Xanthan gum is a monospore polysaccharide produced by the fermentation of Pseudoxanthomonas. Guar gum is a macromolecular natural hydrophilic colloid with galactose and mannose, which belongs to natural galactomannan. In general, it is a white or slightly yellow free-flowing powder, which turns gelatinous when exposed to water. As one of the food additives, guar gum is widely used in the food processing industry. It plays the role of thickening, water-holding, and stabilizer, various shapes, and tastes such as hard, soft, crisp, sticky, and thick can be obtained by foods during processing. The gluten-free baked biscuits that we usually eat are made with guar gum.
There are still differences between guar gum and xanthan gum in the use process. Generally speaking, guar gum is more suitable for frozen foods, such as ice cream or pastry fillings. However, Xanthan gum is more suitable for baked foods and it is a good choice for making yeast bread. Foods with high acid content (such as lemon juice) will make guar gum lose its thickening properties. It is best to use xanthan gum or increase the amount of guar gum in a recipe containing citrus.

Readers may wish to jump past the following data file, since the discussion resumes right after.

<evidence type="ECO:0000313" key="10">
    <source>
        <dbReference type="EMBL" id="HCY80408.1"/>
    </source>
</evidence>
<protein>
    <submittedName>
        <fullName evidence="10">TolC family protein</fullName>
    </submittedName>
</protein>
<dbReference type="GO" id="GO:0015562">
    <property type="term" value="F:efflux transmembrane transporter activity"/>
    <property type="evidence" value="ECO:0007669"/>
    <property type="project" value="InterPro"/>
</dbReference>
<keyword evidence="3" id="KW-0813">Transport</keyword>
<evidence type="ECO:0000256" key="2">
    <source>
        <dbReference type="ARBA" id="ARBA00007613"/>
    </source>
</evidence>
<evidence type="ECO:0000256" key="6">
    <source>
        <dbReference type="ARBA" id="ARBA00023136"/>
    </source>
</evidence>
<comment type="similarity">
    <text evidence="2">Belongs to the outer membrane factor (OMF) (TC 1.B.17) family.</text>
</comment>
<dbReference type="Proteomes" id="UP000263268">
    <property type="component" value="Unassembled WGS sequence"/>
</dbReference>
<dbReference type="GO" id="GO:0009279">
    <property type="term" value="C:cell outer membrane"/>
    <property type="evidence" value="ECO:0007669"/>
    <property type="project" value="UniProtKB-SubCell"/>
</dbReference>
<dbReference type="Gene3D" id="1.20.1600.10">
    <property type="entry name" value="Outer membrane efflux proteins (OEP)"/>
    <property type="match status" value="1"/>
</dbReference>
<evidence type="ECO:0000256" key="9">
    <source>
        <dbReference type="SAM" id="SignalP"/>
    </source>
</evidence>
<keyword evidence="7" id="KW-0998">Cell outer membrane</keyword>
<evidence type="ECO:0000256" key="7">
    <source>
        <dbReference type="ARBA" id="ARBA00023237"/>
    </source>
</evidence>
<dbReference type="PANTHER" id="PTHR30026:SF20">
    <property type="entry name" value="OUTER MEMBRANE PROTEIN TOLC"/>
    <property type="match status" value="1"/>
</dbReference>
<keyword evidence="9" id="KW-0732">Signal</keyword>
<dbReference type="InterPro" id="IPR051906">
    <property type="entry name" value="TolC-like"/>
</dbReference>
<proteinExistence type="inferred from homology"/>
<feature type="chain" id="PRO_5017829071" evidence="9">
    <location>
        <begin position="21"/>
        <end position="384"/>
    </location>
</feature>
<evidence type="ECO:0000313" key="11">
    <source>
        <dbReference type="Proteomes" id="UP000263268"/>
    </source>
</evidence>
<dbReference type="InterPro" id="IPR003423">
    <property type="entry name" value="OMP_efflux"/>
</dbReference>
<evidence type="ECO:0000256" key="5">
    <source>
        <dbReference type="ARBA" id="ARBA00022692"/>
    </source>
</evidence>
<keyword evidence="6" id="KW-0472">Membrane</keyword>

So, where does guar gum and xanthan gum come from? One of the differences between the two products is where they come from. Guar gum is made from a seed native to tropical Asia, while xanthan gum is made from a microorganism called Xanthomonas campestris. There are about 30 types of thickeners in food additives, which provide foods a thick and suitable taste. In general, thickeners are very safe and are also considered a dietary fiber. Even the so-called synthetic and chemical products can only be served on the dinner table after their safety has been strictly tested.
Welcome your presence, you can send us an email, we will get in touch with you within 24 hours.
Related Gum Products